RAP: Your title is Presentation Producer. Are you the only one?
Eddy: There are two of us here, myself and Jeremy Godfrey whom I stole from Virgin. I was taken on with somebody else who proved to be a bit of a disaster. So they let him go and kind of made me the senior producer in the department and told me I could have anybody I wanted from England, Europe, America or Australia. I got Jeremy and took him off Virgin. Production on Virgin at the time sounded absolutely fantastic. I did a bit of homework, found out who it was, and then good, old-fashioned poached him.
RAP: What are your daily responsibilities?
Eddy: Well, we are the custodians of the corporate identity of the station. So I guess the parallel with a normal production person at an independent radio station would be the promos. We make all the promos. Obviously, they're not advertorial, but we have so many more shows on the network than a normal radio station does. Not only do we have the daytime sequence and the nighttime sequence and the overnights, but we have comedy shows. We have every genre of music represented in terms of a show or shows presented by the top person in that field. For example, there's Tim Westwood, who does the Radio 1 rap show. He's friends with every rap artist that is. He's the most famous white guy in rap, and he does the rap shows here. Danny Rampling does the house shows. He's a household name in terms of house music. And there's Pete Tong who does a sort of handbag show. We have people like Goldie Portishead doing Essential Mixes as we call them. All the most cutting edge dance lot are represented. We've got the Evening Sessions, the show that found Oasis and Radio Head and all these kinds of bands, with Joe Whiley and Steve Lamacq.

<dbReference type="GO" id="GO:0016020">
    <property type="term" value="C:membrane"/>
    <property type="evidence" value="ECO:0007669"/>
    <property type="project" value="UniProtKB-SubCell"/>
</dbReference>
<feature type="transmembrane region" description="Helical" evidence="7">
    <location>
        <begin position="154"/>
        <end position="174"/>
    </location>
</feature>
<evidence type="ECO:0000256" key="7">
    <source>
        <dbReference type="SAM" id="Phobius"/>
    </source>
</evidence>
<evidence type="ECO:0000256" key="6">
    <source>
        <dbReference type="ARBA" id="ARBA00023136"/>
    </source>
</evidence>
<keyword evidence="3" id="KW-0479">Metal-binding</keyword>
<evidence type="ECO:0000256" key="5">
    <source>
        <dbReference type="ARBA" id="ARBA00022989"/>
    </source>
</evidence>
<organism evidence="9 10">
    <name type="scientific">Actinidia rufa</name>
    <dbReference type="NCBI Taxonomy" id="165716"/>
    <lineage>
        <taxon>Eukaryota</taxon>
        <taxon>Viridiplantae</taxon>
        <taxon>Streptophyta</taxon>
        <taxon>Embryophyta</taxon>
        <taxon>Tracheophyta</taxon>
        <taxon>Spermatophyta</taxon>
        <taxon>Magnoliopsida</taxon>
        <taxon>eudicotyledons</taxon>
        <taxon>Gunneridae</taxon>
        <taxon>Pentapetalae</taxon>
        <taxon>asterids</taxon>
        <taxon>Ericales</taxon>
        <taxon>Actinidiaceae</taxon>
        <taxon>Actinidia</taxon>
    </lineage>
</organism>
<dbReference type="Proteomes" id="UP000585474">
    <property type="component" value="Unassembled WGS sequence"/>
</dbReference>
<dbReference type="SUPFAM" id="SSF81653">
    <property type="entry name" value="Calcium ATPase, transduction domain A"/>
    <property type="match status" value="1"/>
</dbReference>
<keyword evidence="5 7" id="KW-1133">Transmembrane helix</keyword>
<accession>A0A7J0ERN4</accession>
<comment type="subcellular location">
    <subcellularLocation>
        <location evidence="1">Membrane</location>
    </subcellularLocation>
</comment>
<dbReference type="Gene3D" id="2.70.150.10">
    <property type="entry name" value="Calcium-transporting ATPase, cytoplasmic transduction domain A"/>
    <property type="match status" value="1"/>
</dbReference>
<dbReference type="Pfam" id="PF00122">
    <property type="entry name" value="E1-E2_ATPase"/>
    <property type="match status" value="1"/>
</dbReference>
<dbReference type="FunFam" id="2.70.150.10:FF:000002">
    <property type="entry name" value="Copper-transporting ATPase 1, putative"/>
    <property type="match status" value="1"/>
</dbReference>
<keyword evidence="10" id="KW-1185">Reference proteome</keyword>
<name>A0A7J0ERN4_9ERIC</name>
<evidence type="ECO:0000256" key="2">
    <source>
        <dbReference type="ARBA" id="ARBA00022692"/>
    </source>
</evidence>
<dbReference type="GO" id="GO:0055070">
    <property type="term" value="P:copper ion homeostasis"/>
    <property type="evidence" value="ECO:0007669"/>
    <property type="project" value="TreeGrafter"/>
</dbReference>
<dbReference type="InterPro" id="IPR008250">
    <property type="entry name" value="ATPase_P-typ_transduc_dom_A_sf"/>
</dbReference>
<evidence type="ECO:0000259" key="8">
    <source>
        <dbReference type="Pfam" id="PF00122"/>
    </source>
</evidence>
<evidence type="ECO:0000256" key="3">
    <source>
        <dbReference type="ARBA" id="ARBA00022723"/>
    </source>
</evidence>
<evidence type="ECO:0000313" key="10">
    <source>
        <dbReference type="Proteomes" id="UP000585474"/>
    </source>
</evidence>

We have so many shows that we have to promote and cross promote. And we also have co-promotions where we sort of get into bed with a band or with an event. We write promos for bands, and they put our logo on their ticket, put Radio 1 flyers at their gigs, and we help to promote the gig. It's kind of shaky territory there because that's in the gray area in between the BBC and commerciality. We're not one hundred percent comfortable with that, but it's something that we have to do from week to week. But apart from all the promos that we have to make for all these things, we are also in charge of the way the station sounds. So all the bits inside a particular show, the way that the station is idented in a show, obviously, we have to do. And, of course, the diversity of the shows comes into it because a jingle or a sweeper or whatever you want to call it that we are going to make for Chris Evans--who has like eight million listeners in the morning--is going to be completely different from one we make for Tim Westwood, who is playing really hard-core rap music. Obviously, they're going to be two completely different kinds of shows, and we've got to respect that in our production and everything in between.
It's an incredibly creative job, and it keeps you on your toes because you've got just so much to think about. But that's what we do, everything from the jingles that go in and out of the news to the jingles, the beds, and the sweepers that the jocks use for their shows. I produced our jingle ID package with Dane Blair and Jeff Koz from Who Did That Music in L.A.. They were Who Did That Music, but they've now divorced, as it were, and they are two different companies. We got the 1996 Pro Max Gold Award for Jingle Music Package/Large Market for that package. It went down pretty well. I know that the guys at Z100, whom we worship, heard it and said, and I quote: "What drugs are those guys on and can we have some?" which made me very happy.